On the other hand, the novice AWK programmer can study a wealth of practical programs that emphasize the power of AWK’s basic idioms: data-driven control flow, pattern matching with regular expressions, and associative arrays. The programs in this book make clear that an AWK program is typically much smaller and faster to develop than a counterpart written in C.
Consequently, there is often a payoff to prototyping an algorithm or design in AWK to get it running quickly and expose problems early.
Often, the interpreted performance is adequate and the AWK prototype becomes the product. Thirteen years ago I wrote: “If you use AWK or want to learn how, then read this book.” True then, and still true today.
The circumstances started a couple of years earlier.
I was working at a new job and noticed an unplugged Unix computer sitting in the corner. However, a couple of days later, it was running, and I was and the one-and-only user. Weinberger’s ’s simple programming paradigm—find a pattern in the input and then perform an action—often reduced complex or tedious data manipulations to a few lines of code.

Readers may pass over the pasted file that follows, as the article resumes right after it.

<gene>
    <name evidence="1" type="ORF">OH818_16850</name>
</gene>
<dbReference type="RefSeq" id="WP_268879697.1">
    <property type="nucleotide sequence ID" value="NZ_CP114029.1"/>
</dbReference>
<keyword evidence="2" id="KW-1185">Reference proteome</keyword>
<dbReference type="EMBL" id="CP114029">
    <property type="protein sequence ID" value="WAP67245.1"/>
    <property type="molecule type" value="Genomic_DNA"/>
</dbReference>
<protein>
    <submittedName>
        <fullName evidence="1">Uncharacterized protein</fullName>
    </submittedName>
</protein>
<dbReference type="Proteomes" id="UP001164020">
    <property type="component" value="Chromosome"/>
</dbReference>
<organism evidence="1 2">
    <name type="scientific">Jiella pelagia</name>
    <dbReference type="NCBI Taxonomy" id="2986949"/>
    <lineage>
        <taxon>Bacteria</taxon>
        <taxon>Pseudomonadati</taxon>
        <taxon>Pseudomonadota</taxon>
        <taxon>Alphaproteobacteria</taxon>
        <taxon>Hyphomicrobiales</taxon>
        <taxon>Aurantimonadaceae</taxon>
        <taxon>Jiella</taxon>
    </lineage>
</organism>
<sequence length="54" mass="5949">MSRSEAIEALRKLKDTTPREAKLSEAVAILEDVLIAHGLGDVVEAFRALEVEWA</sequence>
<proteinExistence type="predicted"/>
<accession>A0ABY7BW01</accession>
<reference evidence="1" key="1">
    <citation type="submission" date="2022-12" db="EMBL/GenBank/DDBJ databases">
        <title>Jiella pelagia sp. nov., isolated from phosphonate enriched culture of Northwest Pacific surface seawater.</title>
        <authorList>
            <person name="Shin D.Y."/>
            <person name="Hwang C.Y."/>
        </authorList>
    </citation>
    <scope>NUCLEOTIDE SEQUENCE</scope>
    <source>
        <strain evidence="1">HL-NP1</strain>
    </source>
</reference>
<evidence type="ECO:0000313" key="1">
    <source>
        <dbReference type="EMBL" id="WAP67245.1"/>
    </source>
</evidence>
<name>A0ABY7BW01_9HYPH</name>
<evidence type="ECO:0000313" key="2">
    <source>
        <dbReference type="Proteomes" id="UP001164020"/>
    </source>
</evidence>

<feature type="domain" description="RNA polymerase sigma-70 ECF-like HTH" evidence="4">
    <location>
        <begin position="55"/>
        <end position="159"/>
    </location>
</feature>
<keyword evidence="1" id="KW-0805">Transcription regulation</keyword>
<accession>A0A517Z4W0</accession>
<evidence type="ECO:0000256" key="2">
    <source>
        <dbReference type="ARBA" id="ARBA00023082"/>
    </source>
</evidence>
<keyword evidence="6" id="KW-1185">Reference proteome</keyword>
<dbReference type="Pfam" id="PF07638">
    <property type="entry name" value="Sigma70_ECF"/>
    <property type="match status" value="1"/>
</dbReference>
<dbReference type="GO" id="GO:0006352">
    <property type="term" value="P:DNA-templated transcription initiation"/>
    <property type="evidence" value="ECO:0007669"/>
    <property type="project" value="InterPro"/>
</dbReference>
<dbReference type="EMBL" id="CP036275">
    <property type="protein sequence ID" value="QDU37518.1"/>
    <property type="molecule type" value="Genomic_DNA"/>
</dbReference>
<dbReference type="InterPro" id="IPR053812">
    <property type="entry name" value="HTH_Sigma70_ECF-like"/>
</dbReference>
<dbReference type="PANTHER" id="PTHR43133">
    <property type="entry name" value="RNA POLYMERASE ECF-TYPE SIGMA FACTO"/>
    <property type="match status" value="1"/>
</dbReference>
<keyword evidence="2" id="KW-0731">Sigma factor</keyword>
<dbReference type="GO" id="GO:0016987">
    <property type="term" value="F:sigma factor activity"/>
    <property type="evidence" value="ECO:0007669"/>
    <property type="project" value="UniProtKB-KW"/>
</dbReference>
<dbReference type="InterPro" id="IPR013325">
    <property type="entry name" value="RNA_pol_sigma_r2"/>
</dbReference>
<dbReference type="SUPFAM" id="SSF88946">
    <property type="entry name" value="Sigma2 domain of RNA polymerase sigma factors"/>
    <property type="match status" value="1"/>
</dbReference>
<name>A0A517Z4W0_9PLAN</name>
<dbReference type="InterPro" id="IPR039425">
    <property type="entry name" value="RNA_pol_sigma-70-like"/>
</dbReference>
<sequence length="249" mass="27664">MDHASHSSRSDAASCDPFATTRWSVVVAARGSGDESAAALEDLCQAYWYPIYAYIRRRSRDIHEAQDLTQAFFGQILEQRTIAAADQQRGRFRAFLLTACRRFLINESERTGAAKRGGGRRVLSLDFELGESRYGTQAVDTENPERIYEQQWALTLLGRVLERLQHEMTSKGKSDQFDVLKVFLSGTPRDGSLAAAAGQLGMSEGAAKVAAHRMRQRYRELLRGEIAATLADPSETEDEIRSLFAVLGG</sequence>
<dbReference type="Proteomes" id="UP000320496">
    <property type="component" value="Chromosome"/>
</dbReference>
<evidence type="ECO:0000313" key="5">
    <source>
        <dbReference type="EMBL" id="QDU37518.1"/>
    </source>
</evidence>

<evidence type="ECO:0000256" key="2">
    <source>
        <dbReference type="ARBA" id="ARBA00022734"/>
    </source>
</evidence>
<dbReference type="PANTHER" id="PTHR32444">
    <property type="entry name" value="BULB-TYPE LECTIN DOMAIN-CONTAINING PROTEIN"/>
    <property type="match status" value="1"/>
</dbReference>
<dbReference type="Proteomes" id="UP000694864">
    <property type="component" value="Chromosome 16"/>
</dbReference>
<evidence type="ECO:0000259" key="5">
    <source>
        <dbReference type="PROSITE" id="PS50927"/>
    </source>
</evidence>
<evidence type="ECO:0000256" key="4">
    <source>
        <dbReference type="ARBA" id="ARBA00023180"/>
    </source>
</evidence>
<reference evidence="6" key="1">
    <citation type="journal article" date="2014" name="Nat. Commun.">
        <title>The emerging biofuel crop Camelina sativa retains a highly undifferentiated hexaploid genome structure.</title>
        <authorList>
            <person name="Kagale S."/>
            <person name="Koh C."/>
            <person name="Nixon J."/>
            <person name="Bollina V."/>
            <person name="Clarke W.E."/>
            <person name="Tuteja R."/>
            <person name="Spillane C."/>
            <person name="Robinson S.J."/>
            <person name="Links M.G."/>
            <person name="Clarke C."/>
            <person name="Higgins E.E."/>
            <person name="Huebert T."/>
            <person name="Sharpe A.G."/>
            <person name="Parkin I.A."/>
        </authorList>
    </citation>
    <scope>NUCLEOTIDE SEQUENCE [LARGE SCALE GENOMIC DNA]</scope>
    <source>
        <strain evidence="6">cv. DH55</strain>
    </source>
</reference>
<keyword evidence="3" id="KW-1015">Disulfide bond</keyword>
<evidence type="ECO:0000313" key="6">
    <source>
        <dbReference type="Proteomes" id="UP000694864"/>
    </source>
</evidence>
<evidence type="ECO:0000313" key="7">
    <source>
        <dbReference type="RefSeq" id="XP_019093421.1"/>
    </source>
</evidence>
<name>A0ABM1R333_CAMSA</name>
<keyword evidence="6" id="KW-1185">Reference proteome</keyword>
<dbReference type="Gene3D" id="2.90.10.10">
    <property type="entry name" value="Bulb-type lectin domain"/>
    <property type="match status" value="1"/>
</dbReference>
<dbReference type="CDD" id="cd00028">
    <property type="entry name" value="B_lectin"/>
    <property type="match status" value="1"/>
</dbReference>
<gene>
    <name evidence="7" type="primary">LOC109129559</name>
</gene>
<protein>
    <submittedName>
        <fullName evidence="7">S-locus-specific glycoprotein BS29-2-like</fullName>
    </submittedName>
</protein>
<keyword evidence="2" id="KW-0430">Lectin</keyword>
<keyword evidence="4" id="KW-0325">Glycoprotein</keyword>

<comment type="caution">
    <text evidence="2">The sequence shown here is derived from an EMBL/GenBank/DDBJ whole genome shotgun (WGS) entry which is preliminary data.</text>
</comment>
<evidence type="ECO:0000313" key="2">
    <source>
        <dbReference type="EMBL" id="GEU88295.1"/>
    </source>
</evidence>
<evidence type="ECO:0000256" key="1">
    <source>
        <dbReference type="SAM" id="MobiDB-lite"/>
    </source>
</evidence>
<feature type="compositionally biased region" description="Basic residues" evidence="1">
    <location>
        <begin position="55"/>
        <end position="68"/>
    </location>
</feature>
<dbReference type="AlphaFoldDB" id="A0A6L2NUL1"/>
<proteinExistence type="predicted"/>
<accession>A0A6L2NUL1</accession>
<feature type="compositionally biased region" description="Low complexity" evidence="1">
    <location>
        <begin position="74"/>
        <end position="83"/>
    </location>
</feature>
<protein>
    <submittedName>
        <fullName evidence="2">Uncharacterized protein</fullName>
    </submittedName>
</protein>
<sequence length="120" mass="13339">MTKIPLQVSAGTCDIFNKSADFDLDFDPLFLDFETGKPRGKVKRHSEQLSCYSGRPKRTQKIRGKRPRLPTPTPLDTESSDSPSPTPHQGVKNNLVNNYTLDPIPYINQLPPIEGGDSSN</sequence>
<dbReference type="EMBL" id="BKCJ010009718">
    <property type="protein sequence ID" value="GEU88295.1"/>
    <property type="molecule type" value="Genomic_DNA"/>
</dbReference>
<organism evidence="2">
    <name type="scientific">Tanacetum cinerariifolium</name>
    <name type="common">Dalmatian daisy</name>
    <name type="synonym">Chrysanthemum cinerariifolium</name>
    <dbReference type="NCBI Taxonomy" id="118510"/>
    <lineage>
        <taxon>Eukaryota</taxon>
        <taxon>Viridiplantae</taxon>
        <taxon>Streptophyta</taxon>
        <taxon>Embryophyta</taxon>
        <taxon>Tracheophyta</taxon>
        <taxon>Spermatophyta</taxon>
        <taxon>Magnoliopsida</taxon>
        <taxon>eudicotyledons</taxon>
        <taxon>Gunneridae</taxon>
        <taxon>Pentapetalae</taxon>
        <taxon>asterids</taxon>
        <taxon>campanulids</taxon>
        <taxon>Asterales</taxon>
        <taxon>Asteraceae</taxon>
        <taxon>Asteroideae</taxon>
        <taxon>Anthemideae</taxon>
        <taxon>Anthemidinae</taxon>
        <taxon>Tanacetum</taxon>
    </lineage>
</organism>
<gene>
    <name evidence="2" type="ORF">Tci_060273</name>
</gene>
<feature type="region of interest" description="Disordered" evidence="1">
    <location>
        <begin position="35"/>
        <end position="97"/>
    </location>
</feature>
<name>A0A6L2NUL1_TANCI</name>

That day, I began the transition from statistician to Unix programmer. I was excited to try my hand at programming in AWK. A few days after my posting, I got a friendly email from Arnold introducing himself.
On one of many trips to the library or bookstore in search of books on Unix, I found the gray AWK book, a.k.a. He suggested we share design and algorithms and attached a draft of the POSIX standard so that I could update .
Frankly, if our roles had been reversed, I would not have been so open and we probably would have never met. He is an AWK expert’s AWK expert and a genuinely nice person.